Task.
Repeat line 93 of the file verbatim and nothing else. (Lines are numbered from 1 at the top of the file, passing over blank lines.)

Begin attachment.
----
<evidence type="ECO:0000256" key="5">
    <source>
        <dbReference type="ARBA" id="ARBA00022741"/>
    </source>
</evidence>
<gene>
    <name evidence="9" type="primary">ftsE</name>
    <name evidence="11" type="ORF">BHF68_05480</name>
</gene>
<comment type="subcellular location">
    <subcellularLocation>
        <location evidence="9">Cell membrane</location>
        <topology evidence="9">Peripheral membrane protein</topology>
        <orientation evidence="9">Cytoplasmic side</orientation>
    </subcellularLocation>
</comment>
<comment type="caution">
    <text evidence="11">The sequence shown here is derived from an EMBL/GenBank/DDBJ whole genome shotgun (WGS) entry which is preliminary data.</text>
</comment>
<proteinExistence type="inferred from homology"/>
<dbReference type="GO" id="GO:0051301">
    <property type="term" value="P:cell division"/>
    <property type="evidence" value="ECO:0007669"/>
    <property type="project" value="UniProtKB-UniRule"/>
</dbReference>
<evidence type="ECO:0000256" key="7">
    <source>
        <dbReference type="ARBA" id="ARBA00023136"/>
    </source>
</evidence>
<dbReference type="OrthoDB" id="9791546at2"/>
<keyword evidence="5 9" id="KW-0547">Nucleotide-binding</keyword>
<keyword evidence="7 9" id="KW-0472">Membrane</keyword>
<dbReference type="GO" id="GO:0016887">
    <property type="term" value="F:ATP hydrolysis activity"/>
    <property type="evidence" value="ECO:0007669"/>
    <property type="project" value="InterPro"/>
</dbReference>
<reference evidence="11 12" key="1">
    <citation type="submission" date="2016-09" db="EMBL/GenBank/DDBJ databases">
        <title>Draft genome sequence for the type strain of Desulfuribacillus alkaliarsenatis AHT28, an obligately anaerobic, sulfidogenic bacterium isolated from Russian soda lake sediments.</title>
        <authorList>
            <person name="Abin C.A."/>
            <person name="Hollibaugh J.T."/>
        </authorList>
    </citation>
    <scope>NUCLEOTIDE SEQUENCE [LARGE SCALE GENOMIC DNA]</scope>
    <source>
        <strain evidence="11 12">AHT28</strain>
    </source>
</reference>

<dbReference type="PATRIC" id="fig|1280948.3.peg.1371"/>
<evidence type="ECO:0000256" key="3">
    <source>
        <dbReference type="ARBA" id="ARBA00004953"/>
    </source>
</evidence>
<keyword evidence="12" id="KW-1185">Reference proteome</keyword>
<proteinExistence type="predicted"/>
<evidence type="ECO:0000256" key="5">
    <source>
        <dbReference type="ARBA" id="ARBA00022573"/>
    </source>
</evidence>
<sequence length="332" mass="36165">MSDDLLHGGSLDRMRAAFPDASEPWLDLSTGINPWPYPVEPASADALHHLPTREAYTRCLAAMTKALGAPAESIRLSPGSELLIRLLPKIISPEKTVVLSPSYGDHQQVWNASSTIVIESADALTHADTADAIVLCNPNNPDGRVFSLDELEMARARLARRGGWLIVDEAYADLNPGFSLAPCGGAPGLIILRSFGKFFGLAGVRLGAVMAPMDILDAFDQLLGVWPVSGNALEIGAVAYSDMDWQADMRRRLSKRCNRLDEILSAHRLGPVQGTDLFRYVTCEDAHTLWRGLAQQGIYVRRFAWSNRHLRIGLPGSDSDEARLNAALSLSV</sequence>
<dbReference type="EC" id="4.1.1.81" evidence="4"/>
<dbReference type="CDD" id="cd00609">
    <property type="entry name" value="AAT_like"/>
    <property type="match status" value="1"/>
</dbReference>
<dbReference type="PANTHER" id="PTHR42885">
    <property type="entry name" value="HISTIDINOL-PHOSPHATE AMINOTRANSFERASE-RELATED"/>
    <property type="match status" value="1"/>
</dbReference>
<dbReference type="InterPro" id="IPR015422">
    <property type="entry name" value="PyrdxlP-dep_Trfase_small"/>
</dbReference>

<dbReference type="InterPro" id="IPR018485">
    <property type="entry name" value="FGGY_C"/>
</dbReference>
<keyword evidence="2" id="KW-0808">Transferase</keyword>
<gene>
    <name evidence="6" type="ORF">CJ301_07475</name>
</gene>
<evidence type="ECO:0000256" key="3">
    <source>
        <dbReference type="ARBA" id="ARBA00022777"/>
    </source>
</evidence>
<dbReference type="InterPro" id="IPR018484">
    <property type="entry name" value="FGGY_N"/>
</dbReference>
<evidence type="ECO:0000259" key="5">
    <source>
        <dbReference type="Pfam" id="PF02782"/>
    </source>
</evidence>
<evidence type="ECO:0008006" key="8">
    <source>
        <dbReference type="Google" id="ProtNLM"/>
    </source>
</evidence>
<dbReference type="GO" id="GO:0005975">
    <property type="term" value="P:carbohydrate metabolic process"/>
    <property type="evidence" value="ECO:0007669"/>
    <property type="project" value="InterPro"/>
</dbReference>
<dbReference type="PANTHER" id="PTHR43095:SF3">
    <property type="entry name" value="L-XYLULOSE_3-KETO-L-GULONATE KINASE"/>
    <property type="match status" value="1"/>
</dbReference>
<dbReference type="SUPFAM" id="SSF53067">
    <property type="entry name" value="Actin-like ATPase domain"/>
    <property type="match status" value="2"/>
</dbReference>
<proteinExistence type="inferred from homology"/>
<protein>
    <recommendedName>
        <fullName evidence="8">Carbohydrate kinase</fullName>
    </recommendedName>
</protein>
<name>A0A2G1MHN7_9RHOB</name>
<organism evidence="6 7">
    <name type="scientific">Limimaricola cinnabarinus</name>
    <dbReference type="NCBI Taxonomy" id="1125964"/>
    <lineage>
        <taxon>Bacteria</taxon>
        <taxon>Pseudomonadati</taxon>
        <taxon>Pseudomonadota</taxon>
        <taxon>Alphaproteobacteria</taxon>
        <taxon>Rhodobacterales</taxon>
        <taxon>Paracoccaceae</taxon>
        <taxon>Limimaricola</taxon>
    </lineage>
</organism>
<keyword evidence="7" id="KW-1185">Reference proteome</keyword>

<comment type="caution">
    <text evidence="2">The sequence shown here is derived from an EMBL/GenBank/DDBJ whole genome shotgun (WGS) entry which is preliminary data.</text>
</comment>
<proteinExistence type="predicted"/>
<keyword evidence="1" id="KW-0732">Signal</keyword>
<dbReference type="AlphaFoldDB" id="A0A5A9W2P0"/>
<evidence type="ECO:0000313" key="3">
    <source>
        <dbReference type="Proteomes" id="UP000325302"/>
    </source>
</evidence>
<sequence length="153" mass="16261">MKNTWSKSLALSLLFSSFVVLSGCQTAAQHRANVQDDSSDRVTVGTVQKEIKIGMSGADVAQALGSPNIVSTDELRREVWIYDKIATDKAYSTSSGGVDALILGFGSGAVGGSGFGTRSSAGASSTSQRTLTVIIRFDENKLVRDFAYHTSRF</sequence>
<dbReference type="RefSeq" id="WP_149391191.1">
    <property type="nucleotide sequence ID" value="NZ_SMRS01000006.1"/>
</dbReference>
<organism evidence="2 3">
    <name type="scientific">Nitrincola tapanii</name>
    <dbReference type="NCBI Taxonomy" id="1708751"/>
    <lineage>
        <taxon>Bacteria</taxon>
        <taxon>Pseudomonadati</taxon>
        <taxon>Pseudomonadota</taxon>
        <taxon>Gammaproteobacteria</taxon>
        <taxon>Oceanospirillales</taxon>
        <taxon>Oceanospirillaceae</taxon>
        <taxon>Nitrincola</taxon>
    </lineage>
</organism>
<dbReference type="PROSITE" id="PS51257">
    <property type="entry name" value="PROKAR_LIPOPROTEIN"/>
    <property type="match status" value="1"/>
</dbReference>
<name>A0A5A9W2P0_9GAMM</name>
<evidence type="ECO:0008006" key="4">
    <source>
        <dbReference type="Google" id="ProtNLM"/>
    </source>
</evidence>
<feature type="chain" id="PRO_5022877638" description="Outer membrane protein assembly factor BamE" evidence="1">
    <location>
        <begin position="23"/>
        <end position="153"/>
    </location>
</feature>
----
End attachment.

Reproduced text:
<evidence type="ECO:0000259" key="5">